Ocean City’s Boardwalk Becomes Picture Perfect During Art Show

Ocean City’s Boardwalk Becomes Picture Perfect During Art Show

For 55 years, art lovers have been flocking to the Boardwalk Art Show.

By Donald Wittkowski

One of Audrey Hepburn’s most iconic images, a publicity photo taken during her starring role in the 1961 romantic comedy “Breakfast at Tiffany’s,” shows her puffing on a slender, foot-long cigarette holder.

Artist Michael Kenney reimagined the same photo and created a striking, abstract portrait of Hepburn that makes it appear her face has been covered by colorful graffiti. Despite the dramatic facelift, it is still very clearly Audrey Hepburn.

Kenney’s work caught the attention Sunday of Pat Furey, a vacationer from Chicago who paid $700 for the Hepburn portrait during the Boardwalk Art Show, an Ocean City summer tradition now in its 55th year.

Furey explained that he plans to put the Hepburn image in his dining room, next to his other pieces of contemporary artwork.

“I’m interested in contemporary art,” he said. “This is an iconic image. Even though her face has been taken away, you can still recognize Audrey Hepburn. It’s an eye-catching piece of art.”

The Boardwalk Art Show promotes itself as a place for Ocean City visitors to buy high-quality artwork at affordable prices. Kenney was among 79 artists from across the East Coast who had their work up for sale over the weekend.

Artist Michael Kenney shows off his abstract interpretation of Audrey Hepburn’s iconic image from the 1961 movie “Breakfast at Tiffany’s.”

The 26-year-old Kenney, who goes by the professional name “Michael J,” described his images as a mixture of pop culture, abstract art and street-art graffiti.

“I like to blend them all together,” he said.

Kenney, who lives in Marlton, Burlington County, likes using celebrities and movie characters in his work. His subjects range from movie stars to hip-hop artists to Disney cartoon figures, such as Donald Duck and Mickey Mouse.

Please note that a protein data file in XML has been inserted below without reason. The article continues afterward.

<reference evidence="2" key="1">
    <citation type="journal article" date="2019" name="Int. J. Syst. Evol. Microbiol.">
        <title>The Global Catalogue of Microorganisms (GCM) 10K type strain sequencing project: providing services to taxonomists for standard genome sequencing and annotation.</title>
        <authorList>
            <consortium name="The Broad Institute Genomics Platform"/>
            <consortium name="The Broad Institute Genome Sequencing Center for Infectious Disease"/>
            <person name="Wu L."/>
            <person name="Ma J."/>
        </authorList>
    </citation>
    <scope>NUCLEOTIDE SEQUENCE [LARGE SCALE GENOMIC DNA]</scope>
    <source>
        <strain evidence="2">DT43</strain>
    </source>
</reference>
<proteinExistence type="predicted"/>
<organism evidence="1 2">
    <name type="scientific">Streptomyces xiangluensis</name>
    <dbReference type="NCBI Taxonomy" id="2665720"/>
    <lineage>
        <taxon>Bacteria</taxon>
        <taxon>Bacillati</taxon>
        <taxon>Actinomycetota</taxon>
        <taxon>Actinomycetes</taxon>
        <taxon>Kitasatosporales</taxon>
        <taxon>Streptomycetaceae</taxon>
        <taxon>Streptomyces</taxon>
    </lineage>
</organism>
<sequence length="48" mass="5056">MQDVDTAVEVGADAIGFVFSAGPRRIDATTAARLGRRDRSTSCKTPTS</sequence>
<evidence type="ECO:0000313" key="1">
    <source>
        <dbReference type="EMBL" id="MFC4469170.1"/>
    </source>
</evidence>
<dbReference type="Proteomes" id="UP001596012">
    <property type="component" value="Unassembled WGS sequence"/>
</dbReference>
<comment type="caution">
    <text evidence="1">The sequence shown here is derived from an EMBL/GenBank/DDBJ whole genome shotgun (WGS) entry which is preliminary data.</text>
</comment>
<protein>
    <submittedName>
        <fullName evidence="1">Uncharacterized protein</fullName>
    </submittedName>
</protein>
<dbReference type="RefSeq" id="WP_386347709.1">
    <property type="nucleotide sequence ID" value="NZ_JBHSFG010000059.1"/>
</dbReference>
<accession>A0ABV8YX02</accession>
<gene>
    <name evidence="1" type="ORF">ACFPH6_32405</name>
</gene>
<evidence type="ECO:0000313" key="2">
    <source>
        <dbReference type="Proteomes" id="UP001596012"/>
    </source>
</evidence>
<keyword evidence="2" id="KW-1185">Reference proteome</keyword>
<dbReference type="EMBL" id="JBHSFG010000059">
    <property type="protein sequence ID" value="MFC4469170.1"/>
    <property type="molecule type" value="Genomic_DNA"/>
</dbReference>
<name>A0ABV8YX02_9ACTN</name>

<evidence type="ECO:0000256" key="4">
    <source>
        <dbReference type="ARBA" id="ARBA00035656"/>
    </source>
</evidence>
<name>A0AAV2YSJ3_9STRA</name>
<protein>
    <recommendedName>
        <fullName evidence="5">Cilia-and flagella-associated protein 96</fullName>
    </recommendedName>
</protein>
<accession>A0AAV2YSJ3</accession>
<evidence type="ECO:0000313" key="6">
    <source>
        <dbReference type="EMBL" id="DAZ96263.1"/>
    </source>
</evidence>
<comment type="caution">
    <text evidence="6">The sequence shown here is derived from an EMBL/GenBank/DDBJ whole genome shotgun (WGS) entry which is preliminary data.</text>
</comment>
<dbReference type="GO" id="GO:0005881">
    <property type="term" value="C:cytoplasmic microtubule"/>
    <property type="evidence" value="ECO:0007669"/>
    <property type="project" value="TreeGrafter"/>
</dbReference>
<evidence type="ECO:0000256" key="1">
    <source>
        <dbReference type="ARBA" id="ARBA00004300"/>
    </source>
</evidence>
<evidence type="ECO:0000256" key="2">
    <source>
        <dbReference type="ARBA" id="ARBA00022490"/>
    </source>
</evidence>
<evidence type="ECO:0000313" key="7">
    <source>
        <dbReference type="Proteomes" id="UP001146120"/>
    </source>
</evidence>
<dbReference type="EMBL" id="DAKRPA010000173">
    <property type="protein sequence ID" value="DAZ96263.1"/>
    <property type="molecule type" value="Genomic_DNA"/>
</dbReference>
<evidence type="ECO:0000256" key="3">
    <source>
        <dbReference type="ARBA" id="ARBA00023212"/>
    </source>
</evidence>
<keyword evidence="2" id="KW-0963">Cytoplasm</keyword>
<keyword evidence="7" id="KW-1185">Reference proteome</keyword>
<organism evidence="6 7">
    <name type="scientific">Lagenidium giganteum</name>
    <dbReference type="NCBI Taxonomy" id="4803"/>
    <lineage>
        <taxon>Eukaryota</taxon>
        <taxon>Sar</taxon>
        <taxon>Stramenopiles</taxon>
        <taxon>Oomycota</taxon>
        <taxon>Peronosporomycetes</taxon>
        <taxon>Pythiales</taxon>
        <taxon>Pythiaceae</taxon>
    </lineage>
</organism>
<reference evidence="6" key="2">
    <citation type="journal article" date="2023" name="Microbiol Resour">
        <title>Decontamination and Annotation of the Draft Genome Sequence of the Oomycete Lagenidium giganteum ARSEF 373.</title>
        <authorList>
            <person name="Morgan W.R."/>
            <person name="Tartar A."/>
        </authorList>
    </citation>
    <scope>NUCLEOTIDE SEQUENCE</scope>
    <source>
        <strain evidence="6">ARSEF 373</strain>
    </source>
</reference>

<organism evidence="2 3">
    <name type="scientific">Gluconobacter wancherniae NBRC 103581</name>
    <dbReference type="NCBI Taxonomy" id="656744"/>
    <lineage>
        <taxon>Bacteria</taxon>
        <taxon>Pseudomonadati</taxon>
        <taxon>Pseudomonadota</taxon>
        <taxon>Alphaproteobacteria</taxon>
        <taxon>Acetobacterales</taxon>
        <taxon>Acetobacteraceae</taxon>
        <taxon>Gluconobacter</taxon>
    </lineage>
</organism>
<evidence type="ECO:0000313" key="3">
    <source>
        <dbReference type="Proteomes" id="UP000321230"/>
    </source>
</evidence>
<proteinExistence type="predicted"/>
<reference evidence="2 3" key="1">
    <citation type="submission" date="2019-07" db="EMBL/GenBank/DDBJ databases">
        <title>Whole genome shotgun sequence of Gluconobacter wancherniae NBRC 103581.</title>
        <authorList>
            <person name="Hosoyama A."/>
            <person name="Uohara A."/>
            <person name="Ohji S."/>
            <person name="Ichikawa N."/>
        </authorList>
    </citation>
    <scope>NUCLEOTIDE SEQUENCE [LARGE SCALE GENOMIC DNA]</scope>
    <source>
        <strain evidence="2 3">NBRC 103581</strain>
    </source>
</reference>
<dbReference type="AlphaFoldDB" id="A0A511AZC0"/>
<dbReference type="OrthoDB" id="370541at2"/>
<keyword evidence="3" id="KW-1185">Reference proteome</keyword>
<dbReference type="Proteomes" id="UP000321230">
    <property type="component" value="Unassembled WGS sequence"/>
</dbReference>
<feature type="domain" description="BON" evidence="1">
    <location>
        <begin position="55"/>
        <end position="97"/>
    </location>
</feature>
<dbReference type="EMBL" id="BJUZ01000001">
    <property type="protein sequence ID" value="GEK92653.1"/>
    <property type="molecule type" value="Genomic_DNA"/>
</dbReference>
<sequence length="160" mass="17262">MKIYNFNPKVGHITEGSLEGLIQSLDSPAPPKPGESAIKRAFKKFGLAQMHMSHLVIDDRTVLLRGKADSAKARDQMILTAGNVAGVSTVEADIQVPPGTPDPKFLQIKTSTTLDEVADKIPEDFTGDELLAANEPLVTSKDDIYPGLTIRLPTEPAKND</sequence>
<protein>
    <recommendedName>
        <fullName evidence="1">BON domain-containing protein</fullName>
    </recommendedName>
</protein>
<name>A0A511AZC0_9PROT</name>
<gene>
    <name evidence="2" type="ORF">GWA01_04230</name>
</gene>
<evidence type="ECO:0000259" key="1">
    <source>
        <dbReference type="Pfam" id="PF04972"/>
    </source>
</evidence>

The art show also featured more traditional style oil, watercolor and acrylic paintings, as well as photography, prints and drawings. For the first time in the history of the show, handmade jewelry was added this year.

Rosalyn Lifshin, executive director of the Ocean City Arts Center, the show’s sponsor, said the beachfront location offers a unique venue and contributes to the show’s popularity with the public.

“Other shore towns have their own art shows, but I believe we’re the only one that is right on the beachfront,” she said.

The show itself is an attraction for summer visitors, Lifshin noted. She said she knows of some art aficionados who book their Ocean City vacations at the same time as the show.

“Ocean City is a charming place for vacations. Many people want to be up on the Boardwalk. A lot of people come here specifically for the art show,” she said.

Rosalyn Lifshin, executive director of the Ocean City Arts Center, believes the beachfront location helps to make the art show popular with the public.

The show’s longevity is also due to its popularity among the artists. Lifshin said many artists have told her that Ocean City gives them their strongest sales.

Some artists have been coming to the show for decades. One of them, Arlene Fisher, of Lancaster, Pa., has been a fixture for 45 years, perhaps giving her the most seniority.

“It’s been very, very profitable for me,” Fisher said, explaining why she returns year after year.

Now 80 years old, Fisher began painting in 1971, when she was in her 30s. Fisher and her family, including Bill, her husband of 61 years, had vacationed in Ocean City before she ever began displaying her artwork.

After taking some art lessons in night school and dabbling in her craft, she felt she was ready to begin selling her paintings in Ocean City. Fisher’s folk art is dominated by quaint scenes of the countryside near her Lancaster home.

“I go to the countryside and sketch from inside my car,” she said.

Painter Arlene Fisher, joined by her husband, Bill, has been a fixture at the art show for 45 years.

Fisher lives in an old farmhouse and uses a barn as her art studio.

Lancaster’s Amish population often inspires her work. A painting of hers depicting a group of Amish people playing dodgeball was bought by the Ocean City Arts Center for $300 over the weekend as part of its tradition of acquiring one piece of artwork from the show each year for its permanent collection, Fisher said.